Facing up to Change

22 May

Fairly early on in my research career I designed a model for capturing the reasoning people applied to make sense of an initiative, change project, anything that involved moving from A to B. The model had to be very simple because quite often you don’t get very long with respondents (they’re busy) and the model had to be used effectively by non-researchers to do research (spreading limited resources). This was the reality of contract research-tight deadlines, scarce resources and a lot to do. However, the model proved pretty effective in creating a simple picture of how well a person, organisation, or environment would be dealing with future or current change. The model I produced was called the Beliefs, Barriers and Control (BBaC) model, and applied three simple steps which I’ll outline below.

The first stage, Beliefs, was a series of questions which drew a picture of the respondents world view; what the respondent thought would occur when X happened, how they would cope, what values they associated with objects and projects. The second stage was Barriers, and was focused on how rigid the beliefs were, and how world views contradicted the perceived goal of a change programme; this stage was basically looking at contradictions between beliefs and how they might clash. Finally was Control, which sought to capture the tactics, resources, strategies respondents felt were available to them to reinforce their own beliefs. Overall, the model provided a useful picture of how well a person, an area or an organisation would deal with change and a challenge to their existing worldview. I’ll give you an example below.

Imagine a hospital that adopts this worldview-hit target at any costs. The role of care becomes a threat to this mind set as it can contradict the dominant goal of achieving targets; for example, quite often providing excellent care means authorising procedures which take a department over budget, which in turn means a target is not achieved. As a result, delivering care begins to cut corners; the target driven mind set digs in and defends itself with a range of tactics- leaning excessively on statistical performance measures, tightening procedures, processes and discipline to the point of stifling any insight, initiative and eventually compassion. In this environment small errors will accrue, but the barriers put in place to defend the world view keep them hidden. To an outsider casually looking in, all they see is great looking performance targets. This example is a rigid set of Beliefs, Barriers and Controls, ready to shatter any minute.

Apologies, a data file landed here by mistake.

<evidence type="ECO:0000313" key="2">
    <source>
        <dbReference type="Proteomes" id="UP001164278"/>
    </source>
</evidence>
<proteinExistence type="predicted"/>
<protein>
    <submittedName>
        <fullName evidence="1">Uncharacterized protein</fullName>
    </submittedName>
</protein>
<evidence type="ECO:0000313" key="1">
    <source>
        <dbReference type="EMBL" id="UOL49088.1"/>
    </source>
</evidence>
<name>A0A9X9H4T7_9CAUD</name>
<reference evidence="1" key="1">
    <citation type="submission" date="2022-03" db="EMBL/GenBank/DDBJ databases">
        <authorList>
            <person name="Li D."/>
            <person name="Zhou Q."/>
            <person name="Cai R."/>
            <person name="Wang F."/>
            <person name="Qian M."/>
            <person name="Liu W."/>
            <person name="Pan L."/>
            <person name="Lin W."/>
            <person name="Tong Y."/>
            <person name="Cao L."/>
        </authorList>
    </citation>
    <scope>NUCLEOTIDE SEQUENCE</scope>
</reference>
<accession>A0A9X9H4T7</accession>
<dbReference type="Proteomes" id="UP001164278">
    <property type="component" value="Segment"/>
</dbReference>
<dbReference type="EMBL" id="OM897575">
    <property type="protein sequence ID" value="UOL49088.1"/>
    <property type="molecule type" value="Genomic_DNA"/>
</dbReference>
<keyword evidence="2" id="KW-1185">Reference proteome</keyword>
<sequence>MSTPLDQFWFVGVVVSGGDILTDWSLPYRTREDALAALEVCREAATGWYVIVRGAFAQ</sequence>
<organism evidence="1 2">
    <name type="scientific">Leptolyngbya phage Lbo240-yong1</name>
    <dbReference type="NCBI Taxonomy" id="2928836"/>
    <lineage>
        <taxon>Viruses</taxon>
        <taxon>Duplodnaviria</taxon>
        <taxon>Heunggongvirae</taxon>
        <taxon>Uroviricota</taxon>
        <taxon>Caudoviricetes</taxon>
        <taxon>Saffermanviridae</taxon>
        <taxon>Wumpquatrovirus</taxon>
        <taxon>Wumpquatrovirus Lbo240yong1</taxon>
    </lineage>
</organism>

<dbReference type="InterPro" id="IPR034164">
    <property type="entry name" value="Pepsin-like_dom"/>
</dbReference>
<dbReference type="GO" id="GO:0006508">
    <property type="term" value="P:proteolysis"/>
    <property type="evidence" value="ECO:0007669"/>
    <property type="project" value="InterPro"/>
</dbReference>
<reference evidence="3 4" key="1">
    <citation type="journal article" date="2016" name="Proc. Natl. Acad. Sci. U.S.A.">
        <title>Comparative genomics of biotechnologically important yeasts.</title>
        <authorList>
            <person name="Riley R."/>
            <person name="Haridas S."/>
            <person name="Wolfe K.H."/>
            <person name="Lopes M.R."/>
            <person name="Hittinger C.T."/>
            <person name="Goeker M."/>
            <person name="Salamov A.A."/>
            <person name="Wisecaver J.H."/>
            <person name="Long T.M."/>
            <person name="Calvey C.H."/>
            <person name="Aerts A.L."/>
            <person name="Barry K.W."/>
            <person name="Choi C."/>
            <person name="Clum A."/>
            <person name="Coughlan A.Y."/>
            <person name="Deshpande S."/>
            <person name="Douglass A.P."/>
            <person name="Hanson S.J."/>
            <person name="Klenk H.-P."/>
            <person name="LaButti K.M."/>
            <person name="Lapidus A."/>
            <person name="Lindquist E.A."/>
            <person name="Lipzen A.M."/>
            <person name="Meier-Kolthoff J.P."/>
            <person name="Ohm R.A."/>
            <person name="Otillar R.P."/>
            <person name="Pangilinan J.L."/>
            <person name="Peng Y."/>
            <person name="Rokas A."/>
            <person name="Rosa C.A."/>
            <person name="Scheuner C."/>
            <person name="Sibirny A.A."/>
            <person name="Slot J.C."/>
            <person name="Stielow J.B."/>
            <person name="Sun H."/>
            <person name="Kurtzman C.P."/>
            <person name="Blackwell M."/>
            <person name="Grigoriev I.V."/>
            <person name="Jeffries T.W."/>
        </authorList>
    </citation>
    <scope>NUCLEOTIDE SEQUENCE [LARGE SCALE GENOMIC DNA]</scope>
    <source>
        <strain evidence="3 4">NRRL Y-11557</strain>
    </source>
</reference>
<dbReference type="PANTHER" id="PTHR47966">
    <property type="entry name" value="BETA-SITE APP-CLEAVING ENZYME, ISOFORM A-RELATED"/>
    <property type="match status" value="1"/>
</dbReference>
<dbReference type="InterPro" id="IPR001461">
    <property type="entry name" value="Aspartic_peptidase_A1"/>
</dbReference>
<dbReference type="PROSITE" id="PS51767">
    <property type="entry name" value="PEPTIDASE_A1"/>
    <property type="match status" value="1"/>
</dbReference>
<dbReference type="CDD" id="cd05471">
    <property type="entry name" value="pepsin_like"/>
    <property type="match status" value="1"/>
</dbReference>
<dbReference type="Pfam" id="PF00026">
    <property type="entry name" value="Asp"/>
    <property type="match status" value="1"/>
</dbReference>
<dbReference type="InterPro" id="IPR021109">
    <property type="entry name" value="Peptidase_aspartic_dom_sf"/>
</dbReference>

If you’d like to measure the flexibility of your own worldview, you can apply a version of the model using these questions-

When you have a new idea, plan, strategy etc. who do you ask first for feedback?
When your beliefs are challenged how do you react?
When you’re challenged, how do you use data, information, procedures, rules and regulations?
When did you last let a strongly held belief go?

If you’re asking only people who are likely to approve your ideas first (because of your relationship with them, their time constraints, they are always positive etc.) then this can reinforce your beliefs quickly and could potentially make them defensive. This feeds in to the second question, do you instinctively defend? Do you view opposing worldviews as threatening or challenging? When you are being challenged, how do you use data, procedures, rules etc.? Do you use them to reinforce your beliefs, to point out errors in other beliefs? Or alternatively, do you use data to proactively challenge and test your beliefs, to look for new insights? Finally, how often do you let go of something you were heavily invested in? This is incredibly difficult to do on the psychological level but essential for resilience, innovation, and recovering from surprise, unexpected events.

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